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We are trying to revive some neglected apple trees that were pretty dried out. We forked up some of the dead grass and sprinkled for a few hours. But the leaves are curled along their axis like a hark cor taco instead of being their normal flat like a tostada selves. Is this a result of too much water, not enough, insects or what?

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A

  Apple trees are, surprisingly, quite drought tolerant. However, there are many varieties that are susceptible to powdery mildew, which can cause the type of leaf curl you're talking about.    Although, the trees themselves can survive well in a drought, they won't produce much of a crop that way. So, most apple tree growers keep the trees well watered. You can practice good "orchard floor" management (even if there's only a few trees in your yard) to reduce the lawn's competition for available soil moisture and allow the trees to get that water. Ideally, there should be no grass (or other plants) growing within the dripline of the tree. The dripline, in case you've never heard of it, is an imaginary line at the outer border of where water might drip from the tree leaves.  About one-third of the tree's roots will be within that area.   Keeping that area plant-free and mulched will help keep the tree healthy and vigorous.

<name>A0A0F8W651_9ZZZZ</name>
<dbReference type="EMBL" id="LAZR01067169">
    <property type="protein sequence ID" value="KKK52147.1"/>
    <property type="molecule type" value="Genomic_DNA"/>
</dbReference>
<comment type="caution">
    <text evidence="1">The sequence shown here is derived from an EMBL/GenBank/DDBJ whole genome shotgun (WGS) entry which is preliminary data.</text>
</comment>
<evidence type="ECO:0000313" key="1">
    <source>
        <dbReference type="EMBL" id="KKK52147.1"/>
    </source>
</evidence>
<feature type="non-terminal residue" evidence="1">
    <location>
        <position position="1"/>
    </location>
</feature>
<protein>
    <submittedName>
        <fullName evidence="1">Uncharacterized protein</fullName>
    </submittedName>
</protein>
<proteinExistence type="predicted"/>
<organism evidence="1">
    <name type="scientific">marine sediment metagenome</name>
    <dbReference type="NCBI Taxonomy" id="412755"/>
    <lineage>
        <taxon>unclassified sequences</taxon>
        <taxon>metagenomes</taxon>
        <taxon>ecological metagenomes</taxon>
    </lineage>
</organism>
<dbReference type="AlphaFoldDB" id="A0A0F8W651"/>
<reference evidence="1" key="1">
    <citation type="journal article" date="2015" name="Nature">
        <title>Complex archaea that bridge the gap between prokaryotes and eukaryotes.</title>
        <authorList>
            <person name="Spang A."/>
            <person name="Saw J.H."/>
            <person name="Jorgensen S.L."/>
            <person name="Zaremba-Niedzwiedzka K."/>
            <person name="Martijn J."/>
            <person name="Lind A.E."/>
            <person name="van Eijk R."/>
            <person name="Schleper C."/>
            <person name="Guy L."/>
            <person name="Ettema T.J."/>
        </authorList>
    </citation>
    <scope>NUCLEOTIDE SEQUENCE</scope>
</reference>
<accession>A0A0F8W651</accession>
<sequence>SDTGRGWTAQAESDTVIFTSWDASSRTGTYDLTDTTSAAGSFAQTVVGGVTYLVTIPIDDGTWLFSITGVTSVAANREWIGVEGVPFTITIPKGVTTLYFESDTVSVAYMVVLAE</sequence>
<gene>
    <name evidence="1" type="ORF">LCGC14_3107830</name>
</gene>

Here are links to more information about powdery mildew on apples:
   http://www.ipm.ucdavis.edu/PMG/selectnewpest.apples.html

http://utahpests.usu.edu/plantdiseases/htm/fruit/applepowder/applepowder
images
   http://utahpests.usu.edu/plantdiseases/htm/fruit/applepowder

   Here are links to more information about other possible pest
problems of
apples:
   http://www.ipm.ucdavis.edu/PMG/r4100311.html

Posted on 15 Aug 2007

Maggie Wolf
Horticulture Agent, Salt Lake County

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